For Nordic CxOs, the path forward entails a strategic integration of data security and privacy into their business models to enhance competitive advantage and build customer trust. Key considerations include adopting technologies and processes that align with both current regulations and consumer expectations, fostering a culture of privacy and security awareness to mitigate risks and leveraging data security practices as a differentiator in new markets. 

Reflecting on the following questions can guide Nordic leaders in navigating these complexities:

  • How can we embed data security and privacy into our business model to strengthen competitive advantage and foster customer trust?
  • What innovative technologies and processes can we implement to ensure robust data protection that meets evolving regulatory requirements and consumer expectations?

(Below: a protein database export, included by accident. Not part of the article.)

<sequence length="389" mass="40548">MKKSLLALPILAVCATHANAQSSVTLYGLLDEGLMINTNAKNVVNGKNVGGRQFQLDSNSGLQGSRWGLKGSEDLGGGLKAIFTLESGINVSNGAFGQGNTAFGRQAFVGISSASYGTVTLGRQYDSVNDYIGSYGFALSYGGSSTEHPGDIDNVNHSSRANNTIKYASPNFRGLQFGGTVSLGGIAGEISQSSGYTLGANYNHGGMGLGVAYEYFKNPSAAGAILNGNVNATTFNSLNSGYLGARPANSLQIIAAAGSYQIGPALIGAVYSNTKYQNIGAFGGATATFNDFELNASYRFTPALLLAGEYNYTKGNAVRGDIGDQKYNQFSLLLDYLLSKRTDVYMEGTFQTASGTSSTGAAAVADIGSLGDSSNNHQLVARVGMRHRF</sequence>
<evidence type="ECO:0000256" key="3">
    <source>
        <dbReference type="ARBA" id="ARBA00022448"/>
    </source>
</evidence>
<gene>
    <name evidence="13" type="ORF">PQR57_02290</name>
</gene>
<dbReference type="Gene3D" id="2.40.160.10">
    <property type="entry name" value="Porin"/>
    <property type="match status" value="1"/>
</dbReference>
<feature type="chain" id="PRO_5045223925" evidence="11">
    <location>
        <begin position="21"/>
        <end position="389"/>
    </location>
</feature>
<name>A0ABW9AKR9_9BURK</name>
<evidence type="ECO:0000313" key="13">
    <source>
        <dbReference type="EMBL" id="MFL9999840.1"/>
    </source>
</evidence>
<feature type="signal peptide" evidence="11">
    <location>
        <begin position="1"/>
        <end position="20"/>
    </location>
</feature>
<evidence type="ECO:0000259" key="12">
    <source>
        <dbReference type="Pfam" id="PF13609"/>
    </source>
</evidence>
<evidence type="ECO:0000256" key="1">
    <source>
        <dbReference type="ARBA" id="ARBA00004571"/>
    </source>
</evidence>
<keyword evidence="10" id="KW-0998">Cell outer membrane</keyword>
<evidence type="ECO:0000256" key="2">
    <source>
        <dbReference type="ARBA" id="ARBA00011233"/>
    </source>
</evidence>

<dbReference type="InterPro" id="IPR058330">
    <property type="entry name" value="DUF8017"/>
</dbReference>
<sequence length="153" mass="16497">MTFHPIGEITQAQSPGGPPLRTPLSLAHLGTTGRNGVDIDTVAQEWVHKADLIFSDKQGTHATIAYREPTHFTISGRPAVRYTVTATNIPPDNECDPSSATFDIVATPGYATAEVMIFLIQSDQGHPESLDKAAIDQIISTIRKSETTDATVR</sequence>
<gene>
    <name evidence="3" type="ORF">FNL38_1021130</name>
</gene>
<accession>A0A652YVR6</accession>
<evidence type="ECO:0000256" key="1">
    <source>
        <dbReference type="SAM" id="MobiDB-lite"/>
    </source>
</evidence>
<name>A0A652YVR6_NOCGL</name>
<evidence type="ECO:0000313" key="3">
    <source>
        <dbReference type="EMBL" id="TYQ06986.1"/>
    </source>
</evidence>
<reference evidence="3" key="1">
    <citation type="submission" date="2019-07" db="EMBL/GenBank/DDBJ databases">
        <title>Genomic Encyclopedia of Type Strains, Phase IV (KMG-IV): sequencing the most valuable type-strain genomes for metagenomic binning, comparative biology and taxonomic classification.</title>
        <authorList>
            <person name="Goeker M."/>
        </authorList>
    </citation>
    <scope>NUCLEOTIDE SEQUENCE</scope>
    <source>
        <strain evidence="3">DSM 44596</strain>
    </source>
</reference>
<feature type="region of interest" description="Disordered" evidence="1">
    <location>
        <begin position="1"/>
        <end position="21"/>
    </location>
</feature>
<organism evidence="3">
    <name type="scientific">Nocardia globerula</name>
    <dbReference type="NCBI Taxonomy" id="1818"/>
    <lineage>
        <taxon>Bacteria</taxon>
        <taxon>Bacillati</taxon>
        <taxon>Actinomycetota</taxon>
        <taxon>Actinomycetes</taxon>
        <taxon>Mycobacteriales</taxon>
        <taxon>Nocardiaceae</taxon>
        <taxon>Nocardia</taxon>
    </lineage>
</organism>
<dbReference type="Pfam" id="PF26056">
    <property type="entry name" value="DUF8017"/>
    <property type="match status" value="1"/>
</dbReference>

• How do we cultivate a culture of privacy and security awareness within our organisation to prevent breaches and manage risks effectively?
  • In what ways can our commitment to data security and privacy open doors to new markets and attract customers who prioritise data protection?

In the rapidly evolving digital landscape of 2024, the strategic integration of data security and privacy practices offers Nordic companies a clear path to unlocking growth opportunities while safeguarding their operations against the increasingly sophisticated cyber threats of the digital age. 

Navigating 2024: a call to action